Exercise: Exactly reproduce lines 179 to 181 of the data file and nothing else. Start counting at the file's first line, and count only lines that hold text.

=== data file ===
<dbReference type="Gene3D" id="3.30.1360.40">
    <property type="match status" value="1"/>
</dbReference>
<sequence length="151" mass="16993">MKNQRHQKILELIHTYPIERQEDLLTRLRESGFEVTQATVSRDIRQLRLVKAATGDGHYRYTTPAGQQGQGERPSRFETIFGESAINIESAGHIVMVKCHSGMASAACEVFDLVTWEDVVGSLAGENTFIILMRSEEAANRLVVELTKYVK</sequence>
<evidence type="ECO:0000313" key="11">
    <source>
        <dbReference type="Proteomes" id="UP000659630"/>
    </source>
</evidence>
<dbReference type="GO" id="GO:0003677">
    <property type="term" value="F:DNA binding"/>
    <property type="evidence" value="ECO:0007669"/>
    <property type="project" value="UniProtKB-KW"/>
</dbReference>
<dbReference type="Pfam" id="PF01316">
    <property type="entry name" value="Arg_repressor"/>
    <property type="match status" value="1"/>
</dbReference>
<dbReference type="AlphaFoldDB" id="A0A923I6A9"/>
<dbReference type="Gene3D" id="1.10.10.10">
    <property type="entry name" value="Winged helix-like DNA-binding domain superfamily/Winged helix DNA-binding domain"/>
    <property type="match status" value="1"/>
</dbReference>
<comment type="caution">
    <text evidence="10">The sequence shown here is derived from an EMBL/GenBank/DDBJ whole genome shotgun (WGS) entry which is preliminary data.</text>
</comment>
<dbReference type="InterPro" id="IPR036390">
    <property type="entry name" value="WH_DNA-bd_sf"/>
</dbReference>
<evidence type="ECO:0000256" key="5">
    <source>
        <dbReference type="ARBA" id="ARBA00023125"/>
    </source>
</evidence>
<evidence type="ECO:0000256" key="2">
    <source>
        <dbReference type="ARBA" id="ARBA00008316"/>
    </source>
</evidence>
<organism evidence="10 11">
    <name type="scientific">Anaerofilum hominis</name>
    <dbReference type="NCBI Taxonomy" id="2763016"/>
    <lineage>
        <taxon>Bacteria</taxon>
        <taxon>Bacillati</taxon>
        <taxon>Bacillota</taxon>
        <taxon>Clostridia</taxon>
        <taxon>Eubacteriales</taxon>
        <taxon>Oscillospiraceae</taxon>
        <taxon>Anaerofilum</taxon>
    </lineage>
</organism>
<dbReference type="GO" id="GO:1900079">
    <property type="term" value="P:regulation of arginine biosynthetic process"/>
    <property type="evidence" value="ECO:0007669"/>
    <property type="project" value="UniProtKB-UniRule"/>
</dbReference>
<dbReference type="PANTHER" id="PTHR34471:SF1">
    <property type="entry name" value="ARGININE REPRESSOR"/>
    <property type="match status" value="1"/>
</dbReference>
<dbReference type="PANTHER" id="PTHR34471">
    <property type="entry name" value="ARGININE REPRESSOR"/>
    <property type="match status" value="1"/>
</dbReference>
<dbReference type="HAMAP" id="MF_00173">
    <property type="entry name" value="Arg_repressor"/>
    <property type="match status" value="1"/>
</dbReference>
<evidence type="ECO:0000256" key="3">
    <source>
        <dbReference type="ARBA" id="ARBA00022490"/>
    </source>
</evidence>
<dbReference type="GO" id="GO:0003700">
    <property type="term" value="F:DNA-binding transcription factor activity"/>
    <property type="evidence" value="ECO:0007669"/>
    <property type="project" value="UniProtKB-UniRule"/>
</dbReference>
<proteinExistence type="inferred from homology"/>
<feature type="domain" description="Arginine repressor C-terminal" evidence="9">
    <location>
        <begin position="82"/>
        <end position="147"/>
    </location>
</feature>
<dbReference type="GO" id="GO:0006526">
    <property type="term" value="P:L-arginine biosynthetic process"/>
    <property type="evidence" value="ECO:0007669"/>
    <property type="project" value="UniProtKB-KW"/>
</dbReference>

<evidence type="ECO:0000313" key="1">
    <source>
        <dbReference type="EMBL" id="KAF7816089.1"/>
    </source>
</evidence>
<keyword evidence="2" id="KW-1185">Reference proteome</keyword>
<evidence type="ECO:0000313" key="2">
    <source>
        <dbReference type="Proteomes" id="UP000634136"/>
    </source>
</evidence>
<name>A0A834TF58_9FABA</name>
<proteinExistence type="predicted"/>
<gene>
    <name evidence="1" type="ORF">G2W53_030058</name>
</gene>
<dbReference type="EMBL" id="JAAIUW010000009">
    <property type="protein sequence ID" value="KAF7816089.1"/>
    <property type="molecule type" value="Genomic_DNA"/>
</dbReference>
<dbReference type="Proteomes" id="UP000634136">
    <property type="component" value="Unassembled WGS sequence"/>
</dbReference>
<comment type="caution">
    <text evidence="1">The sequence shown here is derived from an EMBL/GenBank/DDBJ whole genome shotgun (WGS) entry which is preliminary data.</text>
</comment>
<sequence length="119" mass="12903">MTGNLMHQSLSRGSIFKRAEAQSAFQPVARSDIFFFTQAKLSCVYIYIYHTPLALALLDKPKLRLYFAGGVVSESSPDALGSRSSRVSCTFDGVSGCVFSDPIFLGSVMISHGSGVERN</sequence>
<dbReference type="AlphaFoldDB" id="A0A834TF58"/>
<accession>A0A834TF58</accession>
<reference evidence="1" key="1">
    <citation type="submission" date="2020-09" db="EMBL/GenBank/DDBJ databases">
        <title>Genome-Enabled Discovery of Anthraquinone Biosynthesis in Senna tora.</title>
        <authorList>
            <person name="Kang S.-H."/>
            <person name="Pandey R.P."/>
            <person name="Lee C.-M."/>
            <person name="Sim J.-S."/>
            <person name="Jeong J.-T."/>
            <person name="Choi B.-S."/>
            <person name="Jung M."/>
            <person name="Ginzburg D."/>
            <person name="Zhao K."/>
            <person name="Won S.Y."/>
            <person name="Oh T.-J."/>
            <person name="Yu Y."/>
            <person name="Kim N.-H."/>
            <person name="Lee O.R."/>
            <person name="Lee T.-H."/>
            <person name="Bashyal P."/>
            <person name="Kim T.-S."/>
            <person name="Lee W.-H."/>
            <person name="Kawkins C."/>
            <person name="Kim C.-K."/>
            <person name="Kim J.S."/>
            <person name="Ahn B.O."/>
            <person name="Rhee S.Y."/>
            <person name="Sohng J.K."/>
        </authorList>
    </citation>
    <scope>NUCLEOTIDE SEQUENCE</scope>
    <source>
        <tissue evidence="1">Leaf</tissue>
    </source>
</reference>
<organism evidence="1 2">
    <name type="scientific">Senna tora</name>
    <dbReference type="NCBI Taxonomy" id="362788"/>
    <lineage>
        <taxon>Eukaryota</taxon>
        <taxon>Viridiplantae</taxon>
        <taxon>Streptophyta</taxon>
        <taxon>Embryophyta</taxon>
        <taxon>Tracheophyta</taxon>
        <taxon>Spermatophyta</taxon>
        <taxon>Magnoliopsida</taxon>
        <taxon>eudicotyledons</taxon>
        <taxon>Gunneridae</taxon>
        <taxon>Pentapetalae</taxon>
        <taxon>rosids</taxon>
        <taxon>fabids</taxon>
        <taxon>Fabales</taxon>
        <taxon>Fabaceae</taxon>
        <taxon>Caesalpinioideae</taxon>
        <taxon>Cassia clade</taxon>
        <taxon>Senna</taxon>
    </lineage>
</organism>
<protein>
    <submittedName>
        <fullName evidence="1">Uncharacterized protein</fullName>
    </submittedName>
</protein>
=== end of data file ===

<protein>
    <submittedName>
        <fullName evidence="1">Uncharacterized protein</fullName>